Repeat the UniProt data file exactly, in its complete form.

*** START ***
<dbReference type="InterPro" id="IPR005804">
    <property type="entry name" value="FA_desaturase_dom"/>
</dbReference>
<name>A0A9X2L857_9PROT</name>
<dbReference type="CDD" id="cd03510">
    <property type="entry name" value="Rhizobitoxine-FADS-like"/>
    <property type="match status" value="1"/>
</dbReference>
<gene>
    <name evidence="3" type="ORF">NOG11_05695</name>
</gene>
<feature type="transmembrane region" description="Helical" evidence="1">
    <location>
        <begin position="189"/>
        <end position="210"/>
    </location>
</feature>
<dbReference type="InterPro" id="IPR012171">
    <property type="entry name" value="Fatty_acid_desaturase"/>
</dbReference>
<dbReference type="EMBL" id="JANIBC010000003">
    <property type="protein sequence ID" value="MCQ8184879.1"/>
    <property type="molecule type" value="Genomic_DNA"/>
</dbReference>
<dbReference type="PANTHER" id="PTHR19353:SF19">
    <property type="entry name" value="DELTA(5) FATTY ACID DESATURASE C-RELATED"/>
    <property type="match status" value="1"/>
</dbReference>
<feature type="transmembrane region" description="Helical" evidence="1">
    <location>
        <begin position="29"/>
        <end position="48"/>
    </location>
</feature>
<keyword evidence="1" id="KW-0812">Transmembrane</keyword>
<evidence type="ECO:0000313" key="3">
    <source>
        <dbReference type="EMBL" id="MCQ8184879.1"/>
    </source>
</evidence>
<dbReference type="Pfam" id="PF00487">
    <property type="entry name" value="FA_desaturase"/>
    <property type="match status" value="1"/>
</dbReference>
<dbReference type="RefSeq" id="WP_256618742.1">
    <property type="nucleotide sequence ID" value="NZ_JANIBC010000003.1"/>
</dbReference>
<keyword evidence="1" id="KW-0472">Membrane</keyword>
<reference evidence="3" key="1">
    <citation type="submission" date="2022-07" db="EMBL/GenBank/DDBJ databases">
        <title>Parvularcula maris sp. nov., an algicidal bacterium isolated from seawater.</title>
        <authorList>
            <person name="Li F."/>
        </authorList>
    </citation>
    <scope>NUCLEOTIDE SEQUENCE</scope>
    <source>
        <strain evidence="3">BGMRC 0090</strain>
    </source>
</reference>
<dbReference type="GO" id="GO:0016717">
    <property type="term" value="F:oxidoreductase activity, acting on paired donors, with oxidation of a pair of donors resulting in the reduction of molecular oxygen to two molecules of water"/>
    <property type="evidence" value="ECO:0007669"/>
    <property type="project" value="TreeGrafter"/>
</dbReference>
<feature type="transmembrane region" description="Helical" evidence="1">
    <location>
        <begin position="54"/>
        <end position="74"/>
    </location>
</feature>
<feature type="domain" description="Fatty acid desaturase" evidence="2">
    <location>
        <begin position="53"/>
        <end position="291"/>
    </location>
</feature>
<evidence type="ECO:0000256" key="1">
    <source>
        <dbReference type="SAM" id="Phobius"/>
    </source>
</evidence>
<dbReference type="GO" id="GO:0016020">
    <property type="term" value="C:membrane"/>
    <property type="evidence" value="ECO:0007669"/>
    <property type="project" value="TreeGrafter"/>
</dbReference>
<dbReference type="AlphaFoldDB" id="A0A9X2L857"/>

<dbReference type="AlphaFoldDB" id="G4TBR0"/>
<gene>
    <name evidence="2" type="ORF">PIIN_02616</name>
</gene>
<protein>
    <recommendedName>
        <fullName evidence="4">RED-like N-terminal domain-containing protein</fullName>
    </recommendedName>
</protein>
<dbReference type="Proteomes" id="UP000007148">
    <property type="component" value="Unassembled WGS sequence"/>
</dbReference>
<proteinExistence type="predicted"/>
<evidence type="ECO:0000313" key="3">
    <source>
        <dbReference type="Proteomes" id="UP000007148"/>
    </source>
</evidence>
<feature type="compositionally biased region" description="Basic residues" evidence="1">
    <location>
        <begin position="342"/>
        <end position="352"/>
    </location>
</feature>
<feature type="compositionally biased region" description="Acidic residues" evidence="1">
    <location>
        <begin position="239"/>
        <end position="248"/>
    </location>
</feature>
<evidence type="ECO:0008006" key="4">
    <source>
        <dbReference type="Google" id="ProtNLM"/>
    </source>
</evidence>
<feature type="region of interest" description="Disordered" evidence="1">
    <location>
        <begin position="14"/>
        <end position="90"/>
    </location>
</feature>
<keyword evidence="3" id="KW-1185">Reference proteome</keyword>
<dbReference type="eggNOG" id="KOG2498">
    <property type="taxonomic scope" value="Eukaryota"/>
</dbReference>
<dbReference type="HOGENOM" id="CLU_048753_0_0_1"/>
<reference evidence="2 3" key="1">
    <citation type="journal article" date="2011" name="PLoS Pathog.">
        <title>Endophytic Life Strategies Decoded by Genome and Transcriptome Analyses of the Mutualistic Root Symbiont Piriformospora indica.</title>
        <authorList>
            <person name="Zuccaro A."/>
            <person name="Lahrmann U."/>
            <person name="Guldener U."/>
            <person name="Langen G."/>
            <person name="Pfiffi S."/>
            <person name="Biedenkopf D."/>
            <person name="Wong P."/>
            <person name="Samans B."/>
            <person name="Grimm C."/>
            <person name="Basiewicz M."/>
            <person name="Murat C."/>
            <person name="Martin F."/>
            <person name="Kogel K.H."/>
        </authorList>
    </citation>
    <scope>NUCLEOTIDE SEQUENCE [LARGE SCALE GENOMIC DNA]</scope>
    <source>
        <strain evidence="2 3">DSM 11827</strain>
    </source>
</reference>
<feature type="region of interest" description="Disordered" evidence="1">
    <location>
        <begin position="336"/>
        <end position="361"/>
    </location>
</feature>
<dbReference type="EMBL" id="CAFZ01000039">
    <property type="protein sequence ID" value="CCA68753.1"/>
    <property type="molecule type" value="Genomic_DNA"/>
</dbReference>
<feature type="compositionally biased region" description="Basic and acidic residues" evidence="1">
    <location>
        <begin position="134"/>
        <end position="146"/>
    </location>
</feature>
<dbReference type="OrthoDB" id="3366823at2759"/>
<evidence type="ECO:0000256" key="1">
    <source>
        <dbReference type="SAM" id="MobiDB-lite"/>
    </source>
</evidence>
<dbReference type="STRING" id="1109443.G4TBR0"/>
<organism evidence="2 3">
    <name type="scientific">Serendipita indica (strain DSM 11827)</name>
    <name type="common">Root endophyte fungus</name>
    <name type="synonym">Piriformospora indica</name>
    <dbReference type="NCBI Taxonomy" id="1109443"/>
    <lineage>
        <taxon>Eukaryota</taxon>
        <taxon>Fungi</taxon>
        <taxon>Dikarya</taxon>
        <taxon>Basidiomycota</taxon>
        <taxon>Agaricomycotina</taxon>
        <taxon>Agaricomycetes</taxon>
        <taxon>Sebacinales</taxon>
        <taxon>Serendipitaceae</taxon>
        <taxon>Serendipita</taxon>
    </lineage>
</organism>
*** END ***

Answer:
<dbReference type="InterPro" id="IPR005804">
    <property type="entry name" value="FA_desaturase_dom"/>
</dbReference>
<name>A0A9X2L857_9PROT</name>
<dbReference type="CDD" id="cd03510">
    <property type="entry name" value="Rhizobitoxine-FADS-like"/>
    <property type="match status" value="1"/>
</dbReference>
<gene>
    <name evidence="3" type="ORF">NOG11_05695</name>
</gene>
<feature type="transmembrane region" description="Helical" evidence="1">
    <location>
        <begin position="189"/>
        <end position="210"/>
    </location>
</feature>
<dbReference type="InterPro" id="IPR012171">
    <property type="entry name" value="Fatty_acid_desaturase"/>
</dbReference>
<dbReference type="EMBL" id="JANIBC010000003">
    <property type="protein sequence ID" value="MCQ8184879.1"/>
    <property type="molecule type" value="Genomic_DNA"/>
</dbReference>
<dbReference type="PANTHER" id="PTHR19353:SF19">
    <property type="entry name" value="DELTA(5) FATTY ACID DESATURASE C-RELATED"/>
    <property type="match status" value="1"/>
</dbReference>
<feature type="transmembrane region" description="Helical" evidence="1">
    <location>
        <begin position="29"/>
        <end position="48"/>
    </location>
</feature>
<keyword evidence="1" id="KW-0812">Transmembrane</keyword>
<evidence type="ECO:0000313" key="3">
    <source>
        <dbReference type="EMBL" id="MCQ8184879.1"/>
    </source>
</evidence>
<dbReference type="Pfam" id="PF00487">
    <property type="entry name" value="FA_desaturase"/>
    <property type="match status" value="1"/>
</dbReference>
<dbReference type="RefSeq" id="WP_256618742.1">
    <property type="nucleotide sequence ID" value="NZ_JANIBC010000003.1"/>
</dbReference>
<keyword evidence="1" id="KW-0472">Membrane</keyword>
<reference evidence="3" key="1">
    <citation type="submission" date="2022-07" db="EMBL/GenBank/DDBJ databases">
        <title>Parvularcula maris sp. nov., an algicidal bacterium isolated from seawater.</title>
        <authorList>
            <person name="Li F."/>
        </authorList>
    </citation>
    <scope>NUCLEOTIDE SEQUENCE</scope>
    <source>
        <strain evidence="3">BGMRC 0090</strain>
    </source>
</reference>
<dbReference type="GO" id="GO:0016717">
    <property type="term" value="F:oxidoreductase activity, acting on paired donors, with oxidation of a pair of donors resulting in the reduction of molecular oxygen to two molecules of water"/>
    <property type="evidence" value="ECO:0007669"/>
    <property type="project" value="TreeGrafter"/>
</dbReference>
<feature type="transmembrane region" description="Helical" evidence="1">
    <location>
        <begin position="54"/>
        <end position="74"/>
    </location>
</feature>
<feature type="domain" description="Fatty acid desaturase" evidence="2">
    <location>
        <begin position="53"/>
        <end position="291"/>
    </location>
</feature>
<evidence type="ECO:0000256" key="1">
    <source>
        <dbReference type="SAM" id="Phobius"/>
    </source>
</evidence>
<dbReference type="GO" id="GO:0016020">
    <property type="term" value="C:membrane"/>
    <property type="evidence" value="ECO:0007669"/>
    <property type="project" value="TreeGrafter"/>
</dbReference>
<dbReference type="AlphaFoldDB" id="A0A9X2L857"/>

<dbReference type="AlphaFoldDB" id="G4TBR0"/>
<gene>
    <name evidence="2" type="ORF">PIIN_02616</name>
</gene>
<protein>
    <recommendedName>
        <fullName evidence="4">RED-like N-terminal domain-containing protein</fullName>
    </recommendedName>
</protein>
<dbReference type="Proteomes" id="UP000007148">
    <property type="component" value="Unassembled WGS sequence"/>
</dbReference>
<proteinExistence type="predicted"/>
<evidence type="ECO:0000313" key="3">
    <source>
        <dbReference type="Proteomes" id="UP000007148"/>
    </source>
</evidence>
<feature type="compositionally biased region" description="Basic residues" evidence="1">
    <location>
        <begin position="342"/>
        <end position="352"/>
    </location>
</feature>
<feature type="compositionally biased region" description="Acidic residues" evidence="1">
    <location>
        <begin position="239"/>
        <end position="248"/>
    </location>
</feature>
<evidence type="ECO:0008006" key="4">
    <source>
        <dbReference type="Google" id="ProtNLM"/>
    </source>
</evidence>
<feature type="region of interest" description="Disordered" evidence="1">
    <location>
        <begin position="14"/>
        <end position="90"/>
    </location>
</feature>
<keyword evidence="3" id="KW-1185">Reference proteome</keyword>
<dbReference type="eggNOG" id="KOG2498">
    <property type="taxonomic scope" value="Eukaryota"/>
</dbReference>
<dbReference type="HOGENOM" id="CLU_048753_0_0_1"/>
<reference evidence="2 3" key="1">
    <citation type="journal article" date="2011" name="PLoS Pathog.">
        <title>Endophytic Life Strategies Decoded by Genome and Transcriptome Analyses of the Mutualistic Root Symbiont Piriformospora indica.</title>
        <authorList>
            <person name="Zuccaro A."/>
            <person name="Lahrmann U."/>
            <person name="Guldener U."/>
            <person name="Langen G."/>
            <person name="Pfiffi S."/>
            <person name="Biedenkopf D."/>
            <person name="Wong P."/>
            <person name="Samans B."/>
            <person name="Grimm C."/>
            <person name="Basiewicz M."/>
            <person name="Murat C."/>
            <person name="Martin F."/>
            <person name="Kogel K.H."/>
        </authorList>
    </citation>
    <scope>NUCLEOTIDE SEQUENCE [LARGE SCALE GENOMIC DNA]</scope>
    <source>
        <strain evidence="2 3">DSM 11827</strain>
    </source>
</reference>
<feature type="region of interest" description="Disordered" evidence="1">
    <location>
        <begin position="336"/>
        <end position="361"/>
    </location>
</feature>
<dbReference type="EMBL" id="CAFZ01000039">
    <property type="protein sequence ID" value="CCA68753.1"/>
    <property type="molecule type" value="Genomic_DNA"/>
</dbReference>
<feature type="compositionally biased region" description="Basic and acidic residues" evidence="1">
    <location>
        <begin position="134"/>
        <end position="146"/>
    </location>
</feature>
<dbReference type="OrthoDB" id="3366823at2759"/>
<evidence type="ECO:0000256" key="1">
    <source>
        <dbReference type="SAM" id="MobiDB-lite"/>
    </source>
</evidence>
<dbReference type="STRING" id="1109443.G4TBR0"/>
<organism evidence="2 3">
    <name type="scientific">Serendipita indica (strain DSM 11827)</name>
    <name type="common">Root endophyte fungus</name>
    <name type="synonym">Piriformospora indica</name>
    <dbReference type="NCBI Taxonomy" id="1109443"/>
    <lineage>
        <taxon>Eukaryota</taxon>
        <taxon>Fungi</taxon>
        <taxon>Dikarya</taxon>
        <taxon>Basidiomycota</taxon>
        <taxon>Agaricomycotina</taxon>
        <taxon>Agaricomycetes</taxon>
        <taxon>Sebacinales</taxon>
        <taxon>Serendipitaceae</taxon>
        <taxon>Serendipita</taxon>
    </lineage>
</organism>